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Teaching Low-Income Parents to ‘Work the System’

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Jerry D. Weast, the schools superintendent in Montgomery County, Md., was recently asked what he was doing to improve low-performing schools. His answer should serve as a wake-up call for school districts throughout the nation.

Weast replied that his public school district spends big bucks every year trying to teach low-income parents “how to kick my butt … how to work the system just like affluent people.”

With that vivid statement, Weast spoke volumes about both the need for involving parents inside their children’s schools, and the reality of making that happen—especially in struggling communities that desperately need engaged parents.

In affluent neighborhoods, parents not only know how to “work the system,” they can afford to get involved. White-collar jobs allow them the flexibility to attend parent-teacher conferences, volunteer in the classroom, and chaperone field trips. Well-heeled parents assume their children are entitled to the best and are quick to maneuver the chain of command, create reform-minded coalitions, or advocate one-on-one for change when the system isn’t working for their families.

It is wrong to assume that an education degree automatically translates into an understanding of how to reach out to parents.

By contrast, few parents living on the edge of poverty believe they have the power to make a difference in the quality of their children’s education. For many, school did not serve them well; as a result, they may be intimidated from trying to engage teachers and administrators. What’s more, inflexible work schedules, language barriers, and child-care needs place formidable obstacles between the school door and the reality of living paycheck to paycheck.

It is wrong to assume that an education degree automatically translates into an understanding of how to reach out to parents. Teachers, principals, and administrators should be trained in effective techniques and held accountable for bringing parents into schools. They should understand that an important piece of their jobs is engaging parents in the task of educating kids.

The federal No Child Left Behind Act has the potential to address these problems and spark greater parental involvement throughout the United States. In fact, that was the original intent of the legislation when it was signed into law six years ago. As Congress contemplates the reauthorization of NCLB, a greater focus on involving parents should not get lost in the debate over other higher-profile issues. The House Education and Labor Committee’s “discussion draft” and subsequent hearings by the committee only skimmed the surface. The Senate has yet to release its recommendations in a single, significant package.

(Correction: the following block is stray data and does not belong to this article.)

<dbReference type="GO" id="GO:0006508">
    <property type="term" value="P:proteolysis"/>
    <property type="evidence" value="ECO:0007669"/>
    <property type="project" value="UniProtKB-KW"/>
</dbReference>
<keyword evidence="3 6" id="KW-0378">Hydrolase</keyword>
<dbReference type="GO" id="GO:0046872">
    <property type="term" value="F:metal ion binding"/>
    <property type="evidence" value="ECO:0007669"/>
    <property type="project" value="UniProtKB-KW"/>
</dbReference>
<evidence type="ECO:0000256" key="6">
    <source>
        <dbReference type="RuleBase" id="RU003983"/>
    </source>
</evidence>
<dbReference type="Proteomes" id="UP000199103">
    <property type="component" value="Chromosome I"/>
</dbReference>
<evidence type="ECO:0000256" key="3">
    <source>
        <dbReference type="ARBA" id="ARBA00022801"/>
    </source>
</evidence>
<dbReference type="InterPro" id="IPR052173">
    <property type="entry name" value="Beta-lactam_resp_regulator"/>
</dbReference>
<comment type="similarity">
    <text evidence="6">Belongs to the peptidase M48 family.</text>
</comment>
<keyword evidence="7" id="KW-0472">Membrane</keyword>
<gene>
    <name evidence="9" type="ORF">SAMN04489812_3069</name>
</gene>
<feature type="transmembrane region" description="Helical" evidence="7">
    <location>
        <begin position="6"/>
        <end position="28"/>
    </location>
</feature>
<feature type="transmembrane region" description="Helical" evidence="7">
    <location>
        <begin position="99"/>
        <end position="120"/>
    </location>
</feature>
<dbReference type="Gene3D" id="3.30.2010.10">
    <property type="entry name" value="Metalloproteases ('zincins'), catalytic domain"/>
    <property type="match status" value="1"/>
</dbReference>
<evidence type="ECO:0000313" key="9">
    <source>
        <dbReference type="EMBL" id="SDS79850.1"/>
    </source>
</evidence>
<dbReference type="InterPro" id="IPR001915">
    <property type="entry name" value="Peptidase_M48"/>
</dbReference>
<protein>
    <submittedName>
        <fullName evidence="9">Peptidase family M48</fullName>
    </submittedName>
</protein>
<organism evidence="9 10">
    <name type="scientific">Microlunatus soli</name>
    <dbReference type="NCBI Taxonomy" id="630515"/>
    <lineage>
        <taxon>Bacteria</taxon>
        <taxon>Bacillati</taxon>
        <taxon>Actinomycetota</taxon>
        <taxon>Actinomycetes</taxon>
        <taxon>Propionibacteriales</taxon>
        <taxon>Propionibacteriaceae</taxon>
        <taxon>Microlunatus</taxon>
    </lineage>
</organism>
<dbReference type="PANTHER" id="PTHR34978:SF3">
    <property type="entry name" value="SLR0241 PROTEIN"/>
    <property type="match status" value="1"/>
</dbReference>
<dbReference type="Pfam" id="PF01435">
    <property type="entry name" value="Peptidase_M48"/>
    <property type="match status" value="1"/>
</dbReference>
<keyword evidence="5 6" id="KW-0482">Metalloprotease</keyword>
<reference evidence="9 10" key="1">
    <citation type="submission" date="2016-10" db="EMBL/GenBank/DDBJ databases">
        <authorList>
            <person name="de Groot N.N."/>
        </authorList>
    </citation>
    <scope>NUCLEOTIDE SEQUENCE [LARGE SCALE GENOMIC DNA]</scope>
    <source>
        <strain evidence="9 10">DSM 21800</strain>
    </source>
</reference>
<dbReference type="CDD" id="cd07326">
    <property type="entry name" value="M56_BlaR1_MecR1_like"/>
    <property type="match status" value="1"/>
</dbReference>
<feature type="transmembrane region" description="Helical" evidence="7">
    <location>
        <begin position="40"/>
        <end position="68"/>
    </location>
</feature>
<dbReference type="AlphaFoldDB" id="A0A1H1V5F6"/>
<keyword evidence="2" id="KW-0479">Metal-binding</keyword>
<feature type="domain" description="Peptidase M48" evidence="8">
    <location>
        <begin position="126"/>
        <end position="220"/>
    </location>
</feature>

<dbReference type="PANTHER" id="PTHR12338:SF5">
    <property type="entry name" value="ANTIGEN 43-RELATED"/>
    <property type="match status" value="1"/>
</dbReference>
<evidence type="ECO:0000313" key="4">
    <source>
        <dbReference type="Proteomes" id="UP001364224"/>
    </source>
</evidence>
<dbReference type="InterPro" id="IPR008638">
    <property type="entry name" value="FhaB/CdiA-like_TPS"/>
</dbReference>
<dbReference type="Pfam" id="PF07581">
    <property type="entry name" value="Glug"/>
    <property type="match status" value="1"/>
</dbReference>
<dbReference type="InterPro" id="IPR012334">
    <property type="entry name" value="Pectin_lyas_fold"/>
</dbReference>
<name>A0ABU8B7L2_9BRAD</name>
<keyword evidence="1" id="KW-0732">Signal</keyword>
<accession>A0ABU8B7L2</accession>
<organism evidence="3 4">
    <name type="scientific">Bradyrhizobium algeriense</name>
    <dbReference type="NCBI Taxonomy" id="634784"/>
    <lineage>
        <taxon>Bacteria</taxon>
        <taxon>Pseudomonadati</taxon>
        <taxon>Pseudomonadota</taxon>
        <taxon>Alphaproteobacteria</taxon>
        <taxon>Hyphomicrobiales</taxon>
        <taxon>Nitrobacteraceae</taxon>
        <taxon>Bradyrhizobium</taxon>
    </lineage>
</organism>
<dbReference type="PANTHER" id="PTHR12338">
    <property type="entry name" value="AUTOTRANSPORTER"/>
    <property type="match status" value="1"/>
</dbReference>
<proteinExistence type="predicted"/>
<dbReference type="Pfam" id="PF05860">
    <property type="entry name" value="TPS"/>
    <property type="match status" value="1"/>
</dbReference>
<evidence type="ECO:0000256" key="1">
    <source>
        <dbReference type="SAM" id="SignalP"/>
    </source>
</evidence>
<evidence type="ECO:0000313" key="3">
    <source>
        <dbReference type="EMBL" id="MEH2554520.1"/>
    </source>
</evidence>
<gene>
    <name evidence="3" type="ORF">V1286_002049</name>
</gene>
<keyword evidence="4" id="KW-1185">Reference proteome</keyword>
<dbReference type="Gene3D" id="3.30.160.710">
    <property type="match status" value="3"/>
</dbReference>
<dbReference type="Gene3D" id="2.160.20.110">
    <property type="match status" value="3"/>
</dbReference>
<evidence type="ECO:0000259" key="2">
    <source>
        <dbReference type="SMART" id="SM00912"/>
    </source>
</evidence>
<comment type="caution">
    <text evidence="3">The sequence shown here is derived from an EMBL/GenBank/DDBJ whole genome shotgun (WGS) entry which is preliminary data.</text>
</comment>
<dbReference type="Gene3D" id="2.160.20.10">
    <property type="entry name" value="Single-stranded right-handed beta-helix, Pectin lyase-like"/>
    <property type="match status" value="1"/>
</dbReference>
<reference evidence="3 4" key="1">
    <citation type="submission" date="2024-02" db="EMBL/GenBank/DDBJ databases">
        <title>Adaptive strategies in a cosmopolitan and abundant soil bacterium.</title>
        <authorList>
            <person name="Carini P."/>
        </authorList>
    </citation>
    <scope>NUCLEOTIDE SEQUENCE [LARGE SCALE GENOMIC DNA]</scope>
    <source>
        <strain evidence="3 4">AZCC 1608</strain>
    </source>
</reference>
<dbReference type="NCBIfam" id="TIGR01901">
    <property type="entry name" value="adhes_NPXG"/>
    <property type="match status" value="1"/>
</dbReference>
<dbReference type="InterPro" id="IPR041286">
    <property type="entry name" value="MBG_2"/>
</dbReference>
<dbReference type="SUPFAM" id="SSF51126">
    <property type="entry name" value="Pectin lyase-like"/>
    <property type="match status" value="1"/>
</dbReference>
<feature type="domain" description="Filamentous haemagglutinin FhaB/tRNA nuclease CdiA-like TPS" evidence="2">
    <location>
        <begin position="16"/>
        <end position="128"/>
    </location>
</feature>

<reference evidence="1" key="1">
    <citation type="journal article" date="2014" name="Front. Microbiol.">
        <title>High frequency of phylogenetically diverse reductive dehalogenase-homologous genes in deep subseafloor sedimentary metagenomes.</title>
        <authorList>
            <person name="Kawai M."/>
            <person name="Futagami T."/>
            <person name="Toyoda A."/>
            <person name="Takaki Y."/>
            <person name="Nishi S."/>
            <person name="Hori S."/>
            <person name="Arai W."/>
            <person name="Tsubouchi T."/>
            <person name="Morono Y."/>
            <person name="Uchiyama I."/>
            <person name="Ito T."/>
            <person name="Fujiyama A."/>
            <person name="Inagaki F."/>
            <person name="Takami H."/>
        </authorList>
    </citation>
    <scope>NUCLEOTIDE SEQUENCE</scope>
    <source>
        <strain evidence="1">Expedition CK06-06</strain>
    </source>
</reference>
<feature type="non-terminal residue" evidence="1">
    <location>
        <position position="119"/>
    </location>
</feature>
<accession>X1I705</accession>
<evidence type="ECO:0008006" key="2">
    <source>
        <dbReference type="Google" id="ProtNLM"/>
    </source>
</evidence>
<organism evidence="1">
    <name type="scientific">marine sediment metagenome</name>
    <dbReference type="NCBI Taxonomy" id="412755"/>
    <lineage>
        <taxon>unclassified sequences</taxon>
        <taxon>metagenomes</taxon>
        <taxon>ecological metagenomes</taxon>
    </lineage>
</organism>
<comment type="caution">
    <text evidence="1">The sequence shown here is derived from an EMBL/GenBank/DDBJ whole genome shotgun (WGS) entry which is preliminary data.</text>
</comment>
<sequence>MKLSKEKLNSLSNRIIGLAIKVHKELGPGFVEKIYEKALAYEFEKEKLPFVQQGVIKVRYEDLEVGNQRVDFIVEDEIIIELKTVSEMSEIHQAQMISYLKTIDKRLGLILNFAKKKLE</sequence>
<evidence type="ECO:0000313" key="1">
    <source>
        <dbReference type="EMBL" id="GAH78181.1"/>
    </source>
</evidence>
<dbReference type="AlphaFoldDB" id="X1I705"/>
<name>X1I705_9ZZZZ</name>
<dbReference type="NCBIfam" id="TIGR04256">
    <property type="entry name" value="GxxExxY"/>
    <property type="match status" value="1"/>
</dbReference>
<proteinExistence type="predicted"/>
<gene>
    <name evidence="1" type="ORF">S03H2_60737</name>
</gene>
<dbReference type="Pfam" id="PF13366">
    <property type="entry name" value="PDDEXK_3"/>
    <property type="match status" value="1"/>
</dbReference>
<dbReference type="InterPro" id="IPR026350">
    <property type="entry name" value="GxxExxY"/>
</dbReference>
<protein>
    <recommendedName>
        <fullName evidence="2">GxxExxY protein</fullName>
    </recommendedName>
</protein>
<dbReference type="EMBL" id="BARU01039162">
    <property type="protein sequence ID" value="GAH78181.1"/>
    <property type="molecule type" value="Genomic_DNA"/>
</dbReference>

The problem is not the law itself. NCLB has an entire section dedicated to parent involvement. Section 1118 of Title I requires that parents receive academic-performance information, requires parent-involvement policies in underachieving schools, and promotes other sound policies for parent-school relationships.

What is called for is greater compliance, more faithful monitoring, and true consequences for nonconforming school districts that fail to engage parents. The grand battles over testing, adequate yearly progress, and reconstitution of failing schools threaten to swamp efforts to strengthen compliance with NCLB’s parental-involvement provisions. Yet making parents partners in education could be the key to raising test scores and setting kids on a path to success.

For that to happen, a focused effort is needed to draw in increasingly diverse parent populations. A growing number of parents arrive from places on the globe where criticizing any government institution could land them in jail or worse. In many countries, there is simply no tradition of an active, engaged citizenry that participates in public institutions to ensure they deliver for constituents.

As Congress contemplates the reauthorization of NCLB, a greater focus on involving parents should not get lost in the debate over other higher-profile issues.

The situation, however, is far from hopeless. Solutions start by acknowledging that many parents, as Superintendent Weast says, don’t naturally divine how to “work the system.” They need help in learning how to productively engage teachers, principals, and administrators. They need to know that they have both the right and the responsibility to get involved.

Well-off school systems, like Weast’s in Maryland, have begun adopting parent-friendly programs and policies, making the admirable choice to spend precious dollars educating parents residing in poverty-stricken areas. Montgomery County operates a call center to answer questions in Spanish and English, for example, and the system’s “Parent Academy” offers more than 35 free workshops on the home-and-school connection. In addition, important parent information is translated and available online in Chinese, French, Korean, Vietnamese, and other languages.

Sure, engaging some parents can be tough. But let’s not continue to point an accusatory finger at “no-show” moms and dads until we ensure that schools have done everything they can to accommodate schedules, communicate in understandable languages, and help people realize they have the power, the legal right, and the responsibility to get involved in their children’s education.

Vol. 27

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